What are weeds? A weed is a plant that is growing where you don't want it. I don't know how first coined that, but it works for me.
Most people think of noxious weeds when they here weeds. Noxious weeds would include poison ivy, thistle and other things that can hurt. I would also consider invasive plants, like purple loosestrife, noxious. I include noxious weeds in this discussion. Poison ivy or thistle growing away from where people contact it is no bother.
In general, weeds can be used to tell you something about soil conditions in the area they are growing. For example, plantain in your lawn is an indicator of acidic and compacted soil. Catchweed and chickweed are indicators of healthy soil with high organic matter (e.g., in a vegetable garden, cold frame or greenhouse). This should also tell you that just changing soil conditions to be optimal for what you want to grow will NOT prevent all weeds. Nevertheless, you can use the weeds in your yard as a soil indicator and, in some instances, change the soil to be more favorable to what you want to grow and less favorable to what you do not want to grow. To understand what your weeds are telling you, I suggest a reference book. I use "Weeds of the Northeast" as my source of information. This book has great photos of the lifespan of the plant (helpful for identification) and plenty of information on habitat. I supplement this information with my frequent yard reference: "Rodale's Chemical-Free Yard & Garden: The Ultimate Authority on Successful Organic Gardening".
Ask any organic gardener and you will hear that the key to weed prevention is understanding the weed biology (see above) and controlling weed seeds. Preventing weeds begin with controlling the seeds. If you notice a weed, I suggest that you first remove any flowers or seed heads, then identify what it is and what it is telling you and remove the plant. If it propagates by rhizomes as well as seeds (e.g., red sorrel), be sure to carefully remove those also.
Controlling weed seeds begins in your yard, but also extends beyond your property to upwind areas (wind-borne seeds), animal habitat (viz. seeds transported by birds) and your source of new plants or soil (are you bringing weeds home from the garden center or spreading them with your compost?). Also, realize that seeds can remain dormant in soil for years. Cultivating a new patch of ground can expose seeds that were buried there years ago. All of these other sources of weeds should be kept in mind when you're in your yard.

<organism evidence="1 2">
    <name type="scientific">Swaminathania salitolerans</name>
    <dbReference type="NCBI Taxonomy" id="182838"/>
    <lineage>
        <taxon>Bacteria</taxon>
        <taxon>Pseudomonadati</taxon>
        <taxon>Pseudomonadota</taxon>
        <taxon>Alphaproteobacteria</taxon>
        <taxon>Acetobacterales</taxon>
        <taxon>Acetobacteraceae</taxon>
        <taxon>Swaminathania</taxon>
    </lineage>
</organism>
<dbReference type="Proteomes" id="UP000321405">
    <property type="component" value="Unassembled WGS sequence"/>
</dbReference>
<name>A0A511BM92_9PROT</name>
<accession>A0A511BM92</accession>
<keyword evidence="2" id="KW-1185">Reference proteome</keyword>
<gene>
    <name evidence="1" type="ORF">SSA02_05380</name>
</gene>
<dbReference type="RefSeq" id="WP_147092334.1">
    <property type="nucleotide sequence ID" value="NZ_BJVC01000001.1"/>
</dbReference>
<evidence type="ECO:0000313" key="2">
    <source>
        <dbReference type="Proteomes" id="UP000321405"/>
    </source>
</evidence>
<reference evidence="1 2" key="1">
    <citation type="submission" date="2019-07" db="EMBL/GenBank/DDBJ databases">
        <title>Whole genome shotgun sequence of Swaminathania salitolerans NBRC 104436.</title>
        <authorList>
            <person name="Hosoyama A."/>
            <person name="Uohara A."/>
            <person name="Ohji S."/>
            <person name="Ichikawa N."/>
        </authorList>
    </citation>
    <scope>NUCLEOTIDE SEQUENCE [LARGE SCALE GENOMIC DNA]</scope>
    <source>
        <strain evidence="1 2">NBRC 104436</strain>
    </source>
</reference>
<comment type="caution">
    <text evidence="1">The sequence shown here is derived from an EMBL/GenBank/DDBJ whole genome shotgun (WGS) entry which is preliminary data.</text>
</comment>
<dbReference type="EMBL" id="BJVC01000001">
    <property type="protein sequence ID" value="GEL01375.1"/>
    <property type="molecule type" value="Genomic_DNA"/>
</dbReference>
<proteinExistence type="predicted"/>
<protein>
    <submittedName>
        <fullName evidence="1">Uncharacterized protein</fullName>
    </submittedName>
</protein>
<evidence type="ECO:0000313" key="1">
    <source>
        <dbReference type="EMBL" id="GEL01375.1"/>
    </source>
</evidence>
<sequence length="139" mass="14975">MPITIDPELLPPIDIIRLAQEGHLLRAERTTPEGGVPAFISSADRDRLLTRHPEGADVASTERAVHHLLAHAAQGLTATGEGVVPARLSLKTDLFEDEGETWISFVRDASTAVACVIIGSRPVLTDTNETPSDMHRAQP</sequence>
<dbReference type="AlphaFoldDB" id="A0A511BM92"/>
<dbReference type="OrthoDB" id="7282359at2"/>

When you are removing weeds from your yard, remember that some weeds can be eaten. For example spring dandelions make great addition to mixed green salads and you can make wine from the flowers. Eliminating weeds by eating them is good for you (assuming you are not spraying them with something nasty) and feels like justice! There are several excellent references for identifying plants in your area that can be eaten: Stalking the Wild Asparagus and Foraging New England: Finding, Identifying, and Preparing Edible Wild Foods and Medicinal Plants from Maine to Connecticut. Many of the plants in these texts include weeds. One word of caution, be sure you KNOW what you are eating (positive identification) and that it was not sprayed with weed killer (I doubt that is an issue if you are reading my blog!).
The goal of organic gardening is not complete domination and the absence of weeds, rather your goal is to stay ahead of the weeds and do what you can to eliminate the noxious weeds and reduce the seed bank of the others. Over time, you will minimize the seed bank of weeds in your yard, optimize conditions for the plants you want to grow, and achieve balance in your yard.